The Chinese bamboo tree is remarkable because it illustrates how businesses grow organically. While most trees grow steadily over the years, this remarkable tree hardly follows the usual fashion; the Chinese bamboo tree doesn’t sprout off the ground in its first four years. Then, in the fifth year, something dramatic happens – the tree begins to grow at an astonishing rate. As a matter of fact, in a period of just five weeks after the fifth year, a Chinese bamboo tree can grow to a height of ninety feet!
The problem is not the seeds, neither is it the farmer. It is a question of persevering. I find the story of Chinese bamboo trees of the Moso species very fascinating. To plant a Chinese Bamboo tree, you prepare the ground and plant your seeds and begin to water it and wait. Water and wait. Water, weed and wait. You continue to water it for an entire year and nothing appears. No bud, no sprout, nothing. Ok, you also do a bit of weeding over the ‘empty’ land. You water and nurture a plant that should be there but you just have not seen. Other people who chose different plants tell you to be patient but you never believed it would take this long.
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By the third year, you start second guessing yourself and if you are not strong enough, you may begin to question the seed, the soil, climate, the nation, yourself, anything, everything. This is the hard part for most of us. We get caught up and excited about our big ideas that even within days of our initial investment, we simply cannot wait for it to succeed. Within days of initial conceptualisation and execution, we want success so badly we cannot afford the price of patience.
We love to join in the next big shiny object
We love other people’s stories. Once we hear about the next start-up that got funding or an app that has a gained a bit of traction, there is an influx of ‘me too’ ideas. This astonishing growth of successful businesses is enviable and stunning to people who never knew the story from the beginning. In the same way, we tend to admire and look up to established entrepreneurs, start-ups and successful businesses when they are successful but not when they are struggling with very few people except themselves and perhaps a few friends, users, and customers supporting them. This is the foundation of the widely conceived perception that companies succeed overnight. This is why the process is as critical as the outcome for the entrepreneur.
The price of patience
The bamboo trees don’t grow in the fifth year; they grew over five years, even in times when there were no sprouts seen on the land. The growers of the Chinese bamboo trees understand the need to keep the faith and to keep watering the ground.
Henry Ford had to water his bamboo tree through five business failures before he finally succeeded with the Ford Motor Company. Thomas Edison had to keep watering through failures and several inventions such that when he was buried on October 21, 1931; electric lights were dimmed for one minute throughout the United States, as a sign of respect for the man who ‘gave’ the world the incandescent bulb. Ray Kroc even in his old age, despite his failing health kept watering McDonald’s and it became America’s finest fast food restaurant. The founders of YouTube had to water again when the original idea of creating a video dating website was not coming through. Roxio continued to water for almost eight years and in the face of bankruptcy till they struck gold with their 52nd game, Angry Birds. Steve Jobs accepted to come back to water his ‘first plant’ Apple Corporation (after being fired from his own company; he eventually became a global icon of innovation)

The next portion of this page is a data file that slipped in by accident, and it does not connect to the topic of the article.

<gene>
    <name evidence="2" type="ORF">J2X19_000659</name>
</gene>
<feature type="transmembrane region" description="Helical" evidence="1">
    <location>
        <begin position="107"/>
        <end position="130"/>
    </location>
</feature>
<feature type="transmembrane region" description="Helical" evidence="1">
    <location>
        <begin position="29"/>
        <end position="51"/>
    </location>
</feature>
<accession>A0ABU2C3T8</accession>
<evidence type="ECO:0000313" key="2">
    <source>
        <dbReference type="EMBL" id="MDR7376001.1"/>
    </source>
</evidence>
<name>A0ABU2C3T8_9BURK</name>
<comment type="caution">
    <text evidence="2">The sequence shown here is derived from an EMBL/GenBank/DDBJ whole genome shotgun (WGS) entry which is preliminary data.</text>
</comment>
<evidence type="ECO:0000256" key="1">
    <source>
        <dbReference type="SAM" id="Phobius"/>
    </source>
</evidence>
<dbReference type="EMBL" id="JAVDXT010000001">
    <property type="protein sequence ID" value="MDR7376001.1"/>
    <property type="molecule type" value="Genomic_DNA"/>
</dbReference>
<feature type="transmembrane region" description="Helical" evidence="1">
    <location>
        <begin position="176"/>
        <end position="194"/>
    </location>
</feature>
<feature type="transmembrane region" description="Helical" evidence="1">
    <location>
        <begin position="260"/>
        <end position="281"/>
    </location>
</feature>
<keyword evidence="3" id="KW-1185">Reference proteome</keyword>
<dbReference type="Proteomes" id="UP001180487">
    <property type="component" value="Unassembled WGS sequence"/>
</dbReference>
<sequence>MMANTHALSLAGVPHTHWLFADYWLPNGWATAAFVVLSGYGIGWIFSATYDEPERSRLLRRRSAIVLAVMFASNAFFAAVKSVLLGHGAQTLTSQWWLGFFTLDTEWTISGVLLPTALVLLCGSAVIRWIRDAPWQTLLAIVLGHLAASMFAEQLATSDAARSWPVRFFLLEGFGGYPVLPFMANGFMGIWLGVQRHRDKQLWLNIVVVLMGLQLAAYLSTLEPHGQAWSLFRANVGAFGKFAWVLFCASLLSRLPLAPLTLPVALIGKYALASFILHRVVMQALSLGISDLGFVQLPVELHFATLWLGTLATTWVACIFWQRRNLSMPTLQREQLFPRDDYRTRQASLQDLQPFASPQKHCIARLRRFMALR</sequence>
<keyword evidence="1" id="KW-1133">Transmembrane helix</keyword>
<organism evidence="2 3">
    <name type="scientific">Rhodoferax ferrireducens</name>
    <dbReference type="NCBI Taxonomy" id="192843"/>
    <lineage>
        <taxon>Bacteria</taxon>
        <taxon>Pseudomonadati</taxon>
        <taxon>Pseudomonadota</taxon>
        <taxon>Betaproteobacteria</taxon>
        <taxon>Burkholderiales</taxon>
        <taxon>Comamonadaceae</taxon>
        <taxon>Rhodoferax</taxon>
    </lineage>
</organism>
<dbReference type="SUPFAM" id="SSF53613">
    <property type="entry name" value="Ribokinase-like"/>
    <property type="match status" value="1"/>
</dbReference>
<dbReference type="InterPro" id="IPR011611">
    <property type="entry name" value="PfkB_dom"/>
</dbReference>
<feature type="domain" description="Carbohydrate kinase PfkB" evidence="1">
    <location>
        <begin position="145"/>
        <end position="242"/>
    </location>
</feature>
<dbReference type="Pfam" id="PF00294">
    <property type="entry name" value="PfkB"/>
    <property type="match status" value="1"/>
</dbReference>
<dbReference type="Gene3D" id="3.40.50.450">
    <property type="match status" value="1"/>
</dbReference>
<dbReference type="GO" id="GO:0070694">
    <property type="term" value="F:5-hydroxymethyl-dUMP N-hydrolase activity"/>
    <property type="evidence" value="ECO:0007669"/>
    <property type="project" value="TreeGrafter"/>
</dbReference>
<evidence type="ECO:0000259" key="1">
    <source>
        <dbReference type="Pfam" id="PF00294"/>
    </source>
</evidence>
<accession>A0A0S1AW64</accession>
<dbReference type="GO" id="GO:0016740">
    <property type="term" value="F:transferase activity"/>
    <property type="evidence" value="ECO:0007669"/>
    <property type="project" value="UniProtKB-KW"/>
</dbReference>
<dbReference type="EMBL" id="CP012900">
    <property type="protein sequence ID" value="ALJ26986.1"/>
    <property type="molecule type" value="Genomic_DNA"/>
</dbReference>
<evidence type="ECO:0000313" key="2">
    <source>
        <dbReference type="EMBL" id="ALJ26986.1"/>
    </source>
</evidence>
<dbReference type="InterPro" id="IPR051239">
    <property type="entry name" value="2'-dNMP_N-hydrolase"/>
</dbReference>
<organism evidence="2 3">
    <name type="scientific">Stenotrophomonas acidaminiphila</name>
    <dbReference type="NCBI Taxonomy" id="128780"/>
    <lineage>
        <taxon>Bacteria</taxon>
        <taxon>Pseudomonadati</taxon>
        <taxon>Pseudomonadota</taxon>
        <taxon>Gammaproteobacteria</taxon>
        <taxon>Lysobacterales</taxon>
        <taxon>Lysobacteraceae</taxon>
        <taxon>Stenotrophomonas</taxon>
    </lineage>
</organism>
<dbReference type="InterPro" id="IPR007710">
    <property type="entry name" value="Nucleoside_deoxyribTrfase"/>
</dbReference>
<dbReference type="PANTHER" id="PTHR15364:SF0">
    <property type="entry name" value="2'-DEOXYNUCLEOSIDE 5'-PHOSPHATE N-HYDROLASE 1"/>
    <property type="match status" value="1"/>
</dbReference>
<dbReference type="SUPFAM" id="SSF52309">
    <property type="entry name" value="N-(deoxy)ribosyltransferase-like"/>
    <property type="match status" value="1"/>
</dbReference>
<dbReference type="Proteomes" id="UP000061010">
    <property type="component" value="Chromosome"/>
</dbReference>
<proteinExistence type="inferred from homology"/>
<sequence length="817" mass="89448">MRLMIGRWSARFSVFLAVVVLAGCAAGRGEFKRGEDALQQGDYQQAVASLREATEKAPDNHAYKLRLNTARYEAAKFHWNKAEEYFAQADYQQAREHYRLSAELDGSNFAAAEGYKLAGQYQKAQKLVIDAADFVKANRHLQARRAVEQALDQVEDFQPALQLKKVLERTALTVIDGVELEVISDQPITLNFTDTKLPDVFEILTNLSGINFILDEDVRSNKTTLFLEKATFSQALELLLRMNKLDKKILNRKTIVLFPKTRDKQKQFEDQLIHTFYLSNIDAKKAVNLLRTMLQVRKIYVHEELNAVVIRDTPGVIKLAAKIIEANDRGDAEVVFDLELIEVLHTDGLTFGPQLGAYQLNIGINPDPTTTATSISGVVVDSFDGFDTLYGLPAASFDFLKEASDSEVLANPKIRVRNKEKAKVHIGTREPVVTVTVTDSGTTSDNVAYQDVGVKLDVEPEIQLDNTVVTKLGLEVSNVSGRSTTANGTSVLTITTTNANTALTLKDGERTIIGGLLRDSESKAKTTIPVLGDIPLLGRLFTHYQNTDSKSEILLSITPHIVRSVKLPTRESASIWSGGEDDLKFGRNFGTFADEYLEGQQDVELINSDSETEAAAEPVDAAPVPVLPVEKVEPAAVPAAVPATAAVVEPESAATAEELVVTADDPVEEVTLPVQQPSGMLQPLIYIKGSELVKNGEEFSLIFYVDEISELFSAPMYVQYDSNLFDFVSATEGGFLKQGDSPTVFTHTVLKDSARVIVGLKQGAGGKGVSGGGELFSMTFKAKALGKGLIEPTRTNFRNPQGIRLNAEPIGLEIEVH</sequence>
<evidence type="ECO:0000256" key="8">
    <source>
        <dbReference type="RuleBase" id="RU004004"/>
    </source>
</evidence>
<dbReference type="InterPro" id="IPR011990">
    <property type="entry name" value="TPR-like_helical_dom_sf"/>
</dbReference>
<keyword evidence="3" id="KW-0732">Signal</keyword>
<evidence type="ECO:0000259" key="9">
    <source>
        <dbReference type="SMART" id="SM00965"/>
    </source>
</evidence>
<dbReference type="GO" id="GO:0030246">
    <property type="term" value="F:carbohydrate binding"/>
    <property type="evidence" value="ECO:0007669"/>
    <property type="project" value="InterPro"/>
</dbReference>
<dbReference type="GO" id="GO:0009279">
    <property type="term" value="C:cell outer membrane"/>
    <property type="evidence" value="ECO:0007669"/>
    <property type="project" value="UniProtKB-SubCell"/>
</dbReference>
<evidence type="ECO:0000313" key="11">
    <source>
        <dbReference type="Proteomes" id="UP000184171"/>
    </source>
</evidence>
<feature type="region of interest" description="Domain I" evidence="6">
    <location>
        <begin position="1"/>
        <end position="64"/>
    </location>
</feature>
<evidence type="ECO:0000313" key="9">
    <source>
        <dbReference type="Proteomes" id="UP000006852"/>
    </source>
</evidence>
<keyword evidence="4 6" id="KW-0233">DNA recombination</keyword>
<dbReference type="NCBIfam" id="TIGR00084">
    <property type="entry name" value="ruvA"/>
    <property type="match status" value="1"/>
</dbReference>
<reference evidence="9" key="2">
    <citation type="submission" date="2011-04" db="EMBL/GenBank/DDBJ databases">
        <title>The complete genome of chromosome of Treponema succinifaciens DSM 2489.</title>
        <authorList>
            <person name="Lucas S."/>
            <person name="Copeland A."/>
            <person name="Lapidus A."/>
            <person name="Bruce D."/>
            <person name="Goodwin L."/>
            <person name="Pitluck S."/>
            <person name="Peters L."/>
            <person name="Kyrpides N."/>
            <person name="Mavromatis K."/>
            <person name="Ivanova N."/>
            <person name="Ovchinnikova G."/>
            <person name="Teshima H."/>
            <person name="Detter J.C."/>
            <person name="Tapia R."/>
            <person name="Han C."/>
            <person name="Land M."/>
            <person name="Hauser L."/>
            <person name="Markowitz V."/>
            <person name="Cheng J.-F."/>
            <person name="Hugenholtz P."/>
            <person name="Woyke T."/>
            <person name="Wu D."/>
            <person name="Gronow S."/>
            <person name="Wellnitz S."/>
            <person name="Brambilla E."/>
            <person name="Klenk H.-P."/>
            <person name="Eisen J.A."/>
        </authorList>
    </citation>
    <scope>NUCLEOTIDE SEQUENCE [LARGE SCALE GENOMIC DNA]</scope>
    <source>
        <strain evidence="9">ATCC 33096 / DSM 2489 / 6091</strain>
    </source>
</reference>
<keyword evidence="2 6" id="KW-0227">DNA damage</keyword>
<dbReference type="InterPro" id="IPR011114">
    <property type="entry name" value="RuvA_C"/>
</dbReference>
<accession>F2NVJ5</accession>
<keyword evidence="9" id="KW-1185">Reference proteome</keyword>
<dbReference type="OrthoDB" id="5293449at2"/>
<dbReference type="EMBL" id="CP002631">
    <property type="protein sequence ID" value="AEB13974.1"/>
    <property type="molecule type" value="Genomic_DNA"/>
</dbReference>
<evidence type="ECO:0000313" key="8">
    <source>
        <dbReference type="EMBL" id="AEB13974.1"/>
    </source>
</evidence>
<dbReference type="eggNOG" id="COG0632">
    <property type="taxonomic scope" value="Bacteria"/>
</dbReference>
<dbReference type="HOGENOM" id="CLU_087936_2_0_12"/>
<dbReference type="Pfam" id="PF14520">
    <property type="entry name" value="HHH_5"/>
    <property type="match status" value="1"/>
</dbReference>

Your idea will only guarantee five percent of your success. Creative entrepreneurs intending to build world class businesses need to know that a successful business is a delicate combination of wit and will, accompanied by so many nights of hard work, significant value, support from the right team, right market and marketing approach with a huge dose of luck. Every venture capitalist understands this and that is what they look for.
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The growers of the Chinese bamboo tree have faith that if they keep watering and fertilising the ground, the tree will break through. Well, you must have the same kind of faith in your business idea. Even when it becomes clear that the idea will fail, learn to cut your losses and move on. Whether it is to run a successful business, hit Forbes richest list, or to be featured as the next start-up story, we must have faith that if we keep improving, calling and following up on clients, learning from mentors, as long as you keep watering and working hard at your dream, it will come to fruition. It may take weeks. It may take months, some even take years, but eventually, the roots will take hold and your tree will grow. And when it does, it will grow in remarkable ways.
So keep watering and believing and before you know it, you too will be flying high. We’ve seen this happen so many times. Someday when things change, it will only favour those who are ready.
Remember, hard work will always defeat talent especially when talent doesn’t work hard.
This article was originally posted on Otekbits.com
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